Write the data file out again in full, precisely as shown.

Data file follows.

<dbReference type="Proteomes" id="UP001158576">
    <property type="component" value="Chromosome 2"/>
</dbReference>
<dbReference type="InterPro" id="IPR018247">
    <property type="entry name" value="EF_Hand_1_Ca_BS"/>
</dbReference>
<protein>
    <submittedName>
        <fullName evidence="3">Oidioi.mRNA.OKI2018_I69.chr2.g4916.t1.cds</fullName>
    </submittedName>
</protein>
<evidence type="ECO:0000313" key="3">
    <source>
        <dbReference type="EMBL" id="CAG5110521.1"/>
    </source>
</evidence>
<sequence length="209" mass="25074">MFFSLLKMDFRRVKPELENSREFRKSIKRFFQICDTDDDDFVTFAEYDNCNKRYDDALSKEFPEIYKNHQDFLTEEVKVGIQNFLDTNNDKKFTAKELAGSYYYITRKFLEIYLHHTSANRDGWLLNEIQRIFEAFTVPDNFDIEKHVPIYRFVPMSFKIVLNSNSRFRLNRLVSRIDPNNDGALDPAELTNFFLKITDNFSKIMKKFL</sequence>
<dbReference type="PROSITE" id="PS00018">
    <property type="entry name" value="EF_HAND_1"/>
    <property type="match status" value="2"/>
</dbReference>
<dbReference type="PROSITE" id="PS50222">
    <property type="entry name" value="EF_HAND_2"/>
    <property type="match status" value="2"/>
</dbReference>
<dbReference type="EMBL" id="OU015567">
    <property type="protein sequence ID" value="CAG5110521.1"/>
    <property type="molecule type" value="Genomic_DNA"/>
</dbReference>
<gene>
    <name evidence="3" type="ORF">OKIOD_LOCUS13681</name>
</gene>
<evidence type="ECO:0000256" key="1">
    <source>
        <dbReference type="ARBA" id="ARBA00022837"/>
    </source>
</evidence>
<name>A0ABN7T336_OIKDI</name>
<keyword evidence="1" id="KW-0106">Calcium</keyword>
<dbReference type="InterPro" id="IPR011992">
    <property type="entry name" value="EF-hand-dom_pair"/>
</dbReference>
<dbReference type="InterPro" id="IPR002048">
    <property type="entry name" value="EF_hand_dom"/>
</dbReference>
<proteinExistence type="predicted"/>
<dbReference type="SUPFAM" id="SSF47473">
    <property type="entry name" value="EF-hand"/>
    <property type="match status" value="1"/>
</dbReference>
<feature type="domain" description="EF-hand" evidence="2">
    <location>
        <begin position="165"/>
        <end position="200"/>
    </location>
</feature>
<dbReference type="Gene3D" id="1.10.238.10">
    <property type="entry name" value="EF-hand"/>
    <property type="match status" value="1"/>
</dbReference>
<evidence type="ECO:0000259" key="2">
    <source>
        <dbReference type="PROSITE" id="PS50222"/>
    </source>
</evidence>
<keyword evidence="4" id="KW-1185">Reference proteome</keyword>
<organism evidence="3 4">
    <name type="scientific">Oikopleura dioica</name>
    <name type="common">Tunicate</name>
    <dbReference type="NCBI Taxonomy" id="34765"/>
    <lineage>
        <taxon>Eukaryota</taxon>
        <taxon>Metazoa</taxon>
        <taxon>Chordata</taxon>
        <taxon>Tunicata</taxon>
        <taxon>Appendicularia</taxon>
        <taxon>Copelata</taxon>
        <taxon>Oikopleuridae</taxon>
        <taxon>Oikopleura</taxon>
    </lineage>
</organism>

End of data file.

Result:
<dbReference type="Proteomes" id="UP001158576">
    <property type="component" value="Chromosome 2"/>
</dbReference>
<dbReference type="InterPro" id="IPR018247">
    <property type="entry name" value="EF_Hand_1_Ca_BS"/>
</dbReference>
<protein>
    <submittedName>
        <fullName evidence="3">Oidioi.mRNA.OKI2018_I69.chr2.g4916.t1.cds</fullName>
    </submittedName>
</protein>
<evidence type="ECO:0000313" key="3">
    <source>
        <dbReference type="EMBL" id="CAG5110521.1"/>
    </source>
</evidence>
<sequence length="209" mass="25074">MFFSLLKMDFRRVKPELENSREFRKSIKRFFQICDTDDDDFVTFAEYDNCNKRYDDALSKEFPEIYKNHQDFLTEEVKVGIQNFLDTNNDKKFTAKELAGSYYYITRKFLEIYLHHTSANRDGWLLNEIQRIFEAFTVPDNFDIEKHVPIYRFVPMSFKIVLNSNSRFRLNRLVSRIDPNNDGALDPAELTNFFLKITDNFSKIMKKFL</sequence>
<dbReference type="PROSITE" id="PS00018">
    <property type="entry name" value="EF_HAND_1"/>
    <property type="match status" value="2"/>
</dbReference>
<dbReference type="PROSITE" id="PS50222">
    <property type="entry name" value="EF_HAND_2"/>
    <property type="match status" value="2"/>
</dbReference>
<dbReference type="EMBL" id="OU015567">
    <property type="protein sequence ID" value="CAG5110521.1"/>
    <property type="molecule type" value="Genomic_DNA"/>
</dbReference>
<gene>
    <name evidence="3" type="ORF">OKIOD_LOCUS13681</name>
</gene>
<evidence type="ECO:0000256" key="1">
    <source>
        <dbReference type="ARBA" id="ARBA00022837"/>
    </source>
</evidence>
<name>A0ABN7T336_OIKDI</name>
<keyword evidence="1" id="KW-0106">Calcium</keyword>
<dbReference type="InterPro" id="IPR011992">
    <property type="entry name" value="EF-hand-dom_pair"/>
</dbReference>
<dbReference type="InterPro" id="IPR002048">
    <property type="entry name" value="EF_hand_dom"/>
</dbReference>
<proteinExistence type="predicted"/>
<dbReference type="SUPFAM" id="SSF47473">
    <property type="entry name" value="EF-hand"/>
    <property type="match status" value="1"/>
</dbReference>
<feature type="domain" description="EF-hand" evidence="2">
    <location>
        <begin position="165"/>
        <end position="200"/>
    </location>
</feature>
<dbReference type="Gene3D" id="1.10.238.10">
    <property type="entry name" value="EF-hand"/>
    <property type="match status" value="1"/>
</dbReference>
<evidence type="ECO:0000259" key="2">
    <source>
        <dbReference type="PROSITE" id="PS50222"/>
    </source>
</evidence>
<keyword evidence="4" id="KW-1185">Reference proteome</keyword>
<organism evidence="3 4">
    <name type="scientific">Oikopleura dioica</name>
    <name type="common">Tunicate</name>
    <dbReference type="NCBI Taxonomy" id="34765"/>
    <lineage>
        <taxon>Eukaryota</taxon>
        <taxon>Metazoa</taxon>
        <taxon>Chordata</taxon>
        <taxon>Tunicata</taxon>
        <taxon>Appendicularia</taxon>
        <taxon>Copelata</taxon>
        <taxon>Oikopleuridae</taxon>
        <taxon>Oikopleura</taxon>
    </lineage>
</organism>